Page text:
This only takes a minute or so and should resolve the issue.

via Martin Hinselwood.

Multiple Versions of IE with the Visual Studio Built-In Web Server: The Solution

The Problem

Last time I discussed the the unfortunate crippling of the Visual Studio built-in web  server, webdev.webserver, so that it can only process requests that originate from localhost and the side-effect that this creates a big impedance barrier to testing multiple versions of Internet Explorer with your web apps. I promised a solution to the dilemma.

The key is to run your different versions of IE in virtualization software and use a personal proxy server to forward their requests. If the proxy is running on your host OS and the browsers in the client VMs use the host OS proxy then, from the perspective of webdev.webserver in your host OS, all of the requests will appear to originate from localhost and it will serve them.

There are a few gotchas.

Step 1: loopback adapter

The loopback adapter is a virtual network interface device. It provides a way for us to create a shared network between the virtual machines and the host machines without altering the configuration of any real network interfaces.

Install the loopback adapter via Device Manager (devmgmt.msc) by right-clicking on the root “computer” node and selecting “Add legacy hardware”. This should bring up the Add Hardware wizard. Choose the manual, advanced install. Next you should see a list of common hardware types. Select “Network adapters”:

add-hardware_common-hardware-types

Select Microsoft as the manufacturer and “Microsoft Loopback Adapter” as the network adapter.

add-hardware_select-network-adapter

Finish out the wizard and it will create a new network device which will appear in your “Network Connections” control panel (ncpa.cpl). It will probably be called something like “Local Area Connection (2)”. I like to rename this to something more descriptive like “loopback” or “Internal Connection”.

netowork-connections-arg

Now you can manually assign a static IP address to this connection. Choose something from one of the ranges defined by the IETF as private: 10.0.0.0/8, 172.16.0.0/12 or 192.168.0.0/16.

For my example, I’m going to subnet the 10 network and use 10.237.0.1 mask 255.255.0.0 with no default gateway or DNS servers defined.

At this point, if you are running Windows Vista or 7, you may notice a small problem. The “Internal Connection” device says it is on the “Unidentified Network” which means that Windows thinks you are connected to a “Public Network” which means that Windows Firewall will block Windows File and Printer sharing.

network-sharing-arg

In order to calm Windows down, we need to make a registry change to mark our loopback adapter as an endpoint device. This indicates to Windows that it is not a true network device that connects to an external network. In my opinion, this should be the default setting for the loopback driver, but it isn’t. In order to make this change we need to create the *NdisDeviceType  value as DWORD of 1 in the key for our loopback adapter. (See MSDN documentation.)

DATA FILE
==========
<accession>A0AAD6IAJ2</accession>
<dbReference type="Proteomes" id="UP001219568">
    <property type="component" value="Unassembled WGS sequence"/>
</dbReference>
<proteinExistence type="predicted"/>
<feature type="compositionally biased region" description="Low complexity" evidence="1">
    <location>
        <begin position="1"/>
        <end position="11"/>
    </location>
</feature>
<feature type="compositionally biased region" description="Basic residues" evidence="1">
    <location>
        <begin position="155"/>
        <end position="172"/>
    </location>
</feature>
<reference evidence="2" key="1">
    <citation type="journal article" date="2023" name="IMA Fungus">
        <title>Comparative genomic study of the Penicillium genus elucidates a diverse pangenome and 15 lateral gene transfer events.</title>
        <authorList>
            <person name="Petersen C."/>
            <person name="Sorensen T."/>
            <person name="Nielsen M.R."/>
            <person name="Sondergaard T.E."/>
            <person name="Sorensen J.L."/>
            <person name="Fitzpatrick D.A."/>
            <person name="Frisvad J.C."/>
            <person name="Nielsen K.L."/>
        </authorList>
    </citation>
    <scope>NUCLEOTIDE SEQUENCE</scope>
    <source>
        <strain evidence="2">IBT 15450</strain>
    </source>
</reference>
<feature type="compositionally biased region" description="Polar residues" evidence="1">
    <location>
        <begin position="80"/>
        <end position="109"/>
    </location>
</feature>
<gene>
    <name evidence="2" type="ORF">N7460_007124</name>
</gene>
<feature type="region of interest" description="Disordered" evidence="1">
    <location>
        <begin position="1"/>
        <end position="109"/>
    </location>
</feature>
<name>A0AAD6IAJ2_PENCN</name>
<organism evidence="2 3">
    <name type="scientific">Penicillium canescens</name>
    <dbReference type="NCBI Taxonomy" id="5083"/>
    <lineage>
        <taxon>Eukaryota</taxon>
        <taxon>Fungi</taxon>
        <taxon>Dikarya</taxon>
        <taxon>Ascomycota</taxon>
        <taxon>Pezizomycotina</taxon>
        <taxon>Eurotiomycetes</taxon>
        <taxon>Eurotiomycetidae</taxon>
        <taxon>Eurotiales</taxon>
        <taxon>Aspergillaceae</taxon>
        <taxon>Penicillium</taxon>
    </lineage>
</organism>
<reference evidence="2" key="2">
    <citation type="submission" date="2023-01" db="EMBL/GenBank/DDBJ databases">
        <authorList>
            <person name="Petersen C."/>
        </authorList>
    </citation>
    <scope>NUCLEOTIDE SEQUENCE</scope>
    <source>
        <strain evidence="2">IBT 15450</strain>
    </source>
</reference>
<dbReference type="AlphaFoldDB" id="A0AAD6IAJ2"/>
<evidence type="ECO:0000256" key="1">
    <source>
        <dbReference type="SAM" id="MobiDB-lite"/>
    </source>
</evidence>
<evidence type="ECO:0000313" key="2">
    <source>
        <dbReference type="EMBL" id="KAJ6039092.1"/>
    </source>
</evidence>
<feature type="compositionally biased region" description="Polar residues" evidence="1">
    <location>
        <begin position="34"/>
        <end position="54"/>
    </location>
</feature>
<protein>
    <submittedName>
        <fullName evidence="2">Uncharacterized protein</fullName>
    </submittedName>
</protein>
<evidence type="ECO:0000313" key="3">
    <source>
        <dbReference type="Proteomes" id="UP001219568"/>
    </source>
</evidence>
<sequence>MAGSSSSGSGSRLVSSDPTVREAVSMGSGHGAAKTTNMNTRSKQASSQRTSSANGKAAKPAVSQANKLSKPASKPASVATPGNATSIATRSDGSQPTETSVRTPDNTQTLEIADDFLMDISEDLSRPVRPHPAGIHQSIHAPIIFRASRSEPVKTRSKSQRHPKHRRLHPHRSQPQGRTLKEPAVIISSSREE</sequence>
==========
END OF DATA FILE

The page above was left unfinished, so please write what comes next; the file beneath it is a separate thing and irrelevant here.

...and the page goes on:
Network adapters are configured under the following registry key:

HKEY_LOCAL_MACHINE\SYSTEM\CurrentControlSet\Control\Class\{4D36E972-E325-11CE-BFC1-08002BE10318}

The default value on this key is “Network Adapters”. There will be several four-digit number sub-keys (such as 0016) depending on how many network interfaces are installed on your machine. One of these will have a DriverDesc value of “Microsoft Loopback Adapter”.

Once you have found the key for the loopback adapter, add a DWORD value to it called *NdisDeviceType with a DWORD value of 1.  Note: common mistake is to leave off the asterisk, which should be included as part of the value name.

loopback-registry-fix

Once you have added this value, you must bounce the driver by disabling and enabling your loopback device or reboot for the change to take effect.

netowork-connections-fixed

network-sharing-fixed

The last loopback adapter-related activity is to tell Windows Firewall not to monitor the loopback interface.

In Windows 7, you do this through the advanced settings link of the Firewall control panel applet. Right-click on the root “Windows Firewal with Advanced Security” node and choose properties. You can then set the “Protected Network Connections” for the Domain Profile, Private Profile and Public profile.

win7-firewall-binding

In Windows Vista, it is a little easier to get to the dialog. In the Windows Firewall control panel applet, click “Change Settings”.

winvista-firewall-binding

Step 2: Install a Personal Proxy

Pretty much any lightweight personal proxy server will do for this. I like privoxy which I also use for general ad-blocking across all of my browsers. You can download the latest stable release from privoxy.org.

The privoxy installer is straightforward. Just run it.

Privoxy is essentially a unix-style daemon. It is configured through unixy text files. We need to edit Config.txt located in the Privoxy install directory to tell privoxy to listen on the IP address we bound to our loopback adapter. Privoxy will install into C:\Program Files\Privoxy on x86 Windows or C:\Program Files (x86)\Privoxy on x64 Window.